Well, spring is here and it is garden making time. The old timers swear by planting by the signs. It was the same way when I was growing up. Probably the two most important books in our house were the Old Farmer's Almanac and the Roaman's Calendar. The calendar has an explanation of the zodiac signs, weather chart and almanac calendar.
There seemed to be a particular way to plant crops and the garden. For instance, we planted the "root crops" such as potatoes, onions, beets, radishes and turnips in the dark of the moon. The dark of the moon means the moon is waning or between the full moon and the new moon when the nights are darker.
We planted corn, tomatoes, peas and beans in the light of the moon. The light of the moon refers to the waxing or the days between the new and the full moon.
We always planted our lettuce at the same time we sowed the tobacco bed, usually around the middle of February or Valentine's Day. May 1st is the date for planting cucumbers. We always had the prettiest and best turnips when they were planted on the 25th of July. My Dad always planted potatoes on Good Friday and we always had lots of potatoes. If you plant them in the new of the moon you have nice big pretty vines but few potatoes.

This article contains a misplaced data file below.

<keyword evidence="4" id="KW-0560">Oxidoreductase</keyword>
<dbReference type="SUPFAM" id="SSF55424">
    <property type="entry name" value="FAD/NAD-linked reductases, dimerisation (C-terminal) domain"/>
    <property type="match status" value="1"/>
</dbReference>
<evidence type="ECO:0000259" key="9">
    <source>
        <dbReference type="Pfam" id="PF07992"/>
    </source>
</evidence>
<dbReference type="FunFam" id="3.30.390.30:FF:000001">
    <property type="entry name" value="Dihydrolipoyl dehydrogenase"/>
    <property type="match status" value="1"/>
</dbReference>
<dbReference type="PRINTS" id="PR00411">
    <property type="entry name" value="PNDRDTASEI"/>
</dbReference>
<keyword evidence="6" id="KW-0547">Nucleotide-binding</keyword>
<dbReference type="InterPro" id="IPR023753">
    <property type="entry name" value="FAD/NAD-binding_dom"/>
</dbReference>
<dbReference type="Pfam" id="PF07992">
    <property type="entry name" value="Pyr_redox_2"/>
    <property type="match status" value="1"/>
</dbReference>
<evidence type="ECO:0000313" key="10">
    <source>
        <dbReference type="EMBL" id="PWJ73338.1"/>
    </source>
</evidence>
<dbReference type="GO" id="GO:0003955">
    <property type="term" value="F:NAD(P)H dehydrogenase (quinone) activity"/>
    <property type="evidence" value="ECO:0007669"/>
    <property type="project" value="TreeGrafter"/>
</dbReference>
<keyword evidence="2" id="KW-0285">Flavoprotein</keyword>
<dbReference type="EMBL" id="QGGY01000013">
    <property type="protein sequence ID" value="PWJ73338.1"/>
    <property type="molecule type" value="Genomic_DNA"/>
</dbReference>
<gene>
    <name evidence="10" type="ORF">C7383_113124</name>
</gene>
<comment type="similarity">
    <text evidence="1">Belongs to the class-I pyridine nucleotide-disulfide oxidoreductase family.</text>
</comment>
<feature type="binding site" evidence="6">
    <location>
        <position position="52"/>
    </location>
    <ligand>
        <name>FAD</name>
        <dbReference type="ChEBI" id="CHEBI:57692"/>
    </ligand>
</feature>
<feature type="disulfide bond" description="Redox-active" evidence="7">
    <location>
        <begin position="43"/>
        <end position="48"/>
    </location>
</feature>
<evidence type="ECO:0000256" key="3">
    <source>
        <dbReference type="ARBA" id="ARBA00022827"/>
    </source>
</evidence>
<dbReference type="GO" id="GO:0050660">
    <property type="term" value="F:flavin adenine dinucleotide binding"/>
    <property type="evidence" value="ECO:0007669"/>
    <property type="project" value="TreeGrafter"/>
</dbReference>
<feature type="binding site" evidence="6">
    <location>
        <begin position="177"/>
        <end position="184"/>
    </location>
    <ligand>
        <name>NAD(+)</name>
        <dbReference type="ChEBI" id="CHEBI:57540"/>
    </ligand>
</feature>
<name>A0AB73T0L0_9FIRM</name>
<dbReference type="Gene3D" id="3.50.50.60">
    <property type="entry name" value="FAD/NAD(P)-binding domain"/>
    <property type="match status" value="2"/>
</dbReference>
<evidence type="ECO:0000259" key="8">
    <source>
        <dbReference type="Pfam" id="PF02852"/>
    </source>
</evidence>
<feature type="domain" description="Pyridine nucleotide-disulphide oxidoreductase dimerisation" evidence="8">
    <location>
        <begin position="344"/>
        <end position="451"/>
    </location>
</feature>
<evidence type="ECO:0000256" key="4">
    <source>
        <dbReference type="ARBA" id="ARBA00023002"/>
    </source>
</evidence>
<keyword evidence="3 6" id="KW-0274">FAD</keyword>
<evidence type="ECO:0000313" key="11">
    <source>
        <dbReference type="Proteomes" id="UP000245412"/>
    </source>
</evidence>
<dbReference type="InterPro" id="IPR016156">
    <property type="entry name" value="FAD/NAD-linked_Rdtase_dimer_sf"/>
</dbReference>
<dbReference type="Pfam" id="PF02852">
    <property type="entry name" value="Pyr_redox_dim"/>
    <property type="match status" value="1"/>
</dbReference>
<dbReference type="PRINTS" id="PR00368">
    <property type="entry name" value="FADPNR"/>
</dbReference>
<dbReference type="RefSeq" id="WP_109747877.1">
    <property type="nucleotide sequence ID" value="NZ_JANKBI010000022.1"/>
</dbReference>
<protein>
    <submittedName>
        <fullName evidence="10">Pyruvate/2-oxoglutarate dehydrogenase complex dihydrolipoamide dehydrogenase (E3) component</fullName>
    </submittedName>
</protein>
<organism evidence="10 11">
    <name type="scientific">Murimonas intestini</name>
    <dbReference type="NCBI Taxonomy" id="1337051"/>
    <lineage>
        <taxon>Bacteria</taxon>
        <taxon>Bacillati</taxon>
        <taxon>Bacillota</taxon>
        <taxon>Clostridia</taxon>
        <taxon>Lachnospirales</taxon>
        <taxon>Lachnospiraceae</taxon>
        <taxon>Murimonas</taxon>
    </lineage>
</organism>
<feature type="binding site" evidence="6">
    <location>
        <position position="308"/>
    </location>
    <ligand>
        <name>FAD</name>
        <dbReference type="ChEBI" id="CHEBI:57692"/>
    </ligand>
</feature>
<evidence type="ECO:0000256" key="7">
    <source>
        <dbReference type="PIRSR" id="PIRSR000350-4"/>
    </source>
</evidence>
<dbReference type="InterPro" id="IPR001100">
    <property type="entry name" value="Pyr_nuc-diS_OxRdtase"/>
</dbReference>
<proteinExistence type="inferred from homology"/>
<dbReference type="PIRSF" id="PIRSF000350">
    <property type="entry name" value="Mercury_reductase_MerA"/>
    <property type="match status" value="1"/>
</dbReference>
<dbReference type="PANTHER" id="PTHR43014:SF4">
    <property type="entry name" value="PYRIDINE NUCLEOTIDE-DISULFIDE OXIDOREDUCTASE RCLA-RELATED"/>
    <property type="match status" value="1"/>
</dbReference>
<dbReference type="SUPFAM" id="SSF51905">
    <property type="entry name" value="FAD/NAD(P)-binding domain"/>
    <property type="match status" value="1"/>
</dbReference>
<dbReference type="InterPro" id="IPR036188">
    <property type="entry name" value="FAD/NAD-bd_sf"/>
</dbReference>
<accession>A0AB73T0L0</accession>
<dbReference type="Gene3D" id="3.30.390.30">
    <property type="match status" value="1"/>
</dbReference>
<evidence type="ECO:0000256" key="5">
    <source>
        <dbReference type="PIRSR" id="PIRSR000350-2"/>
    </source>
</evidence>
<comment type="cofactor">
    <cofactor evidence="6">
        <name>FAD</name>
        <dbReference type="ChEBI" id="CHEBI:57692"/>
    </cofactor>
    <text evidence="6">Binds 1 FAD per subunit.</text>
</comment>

One old timer says when the leaves on the oak trees are as big as a squirrel's ear it is time to plant corn - never before. Another old timer says you can't plant corn until after the dogwood blooms. If you plant corn on the new of the moon it will grow really tall but if there was a good windstorm it would blows it right over and it doesn't make good corn.
We always depended on the signs for harvesting the crops too. If you don't want your potatoes to spoil you dig them in the third or fourth quarter. If you dig them in the first quarter and happen to bruise or cut them they will rot everytime. Apples are the same way - pick them on the waning of the moon.
Ramon's Calendar contains information about the signs, the moon, the weather and the zodiac. It will also give you information such as how many bushels of ear corn are in your corn crib. Now I bet you really wanted to know that - didn't you?
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That's it for today.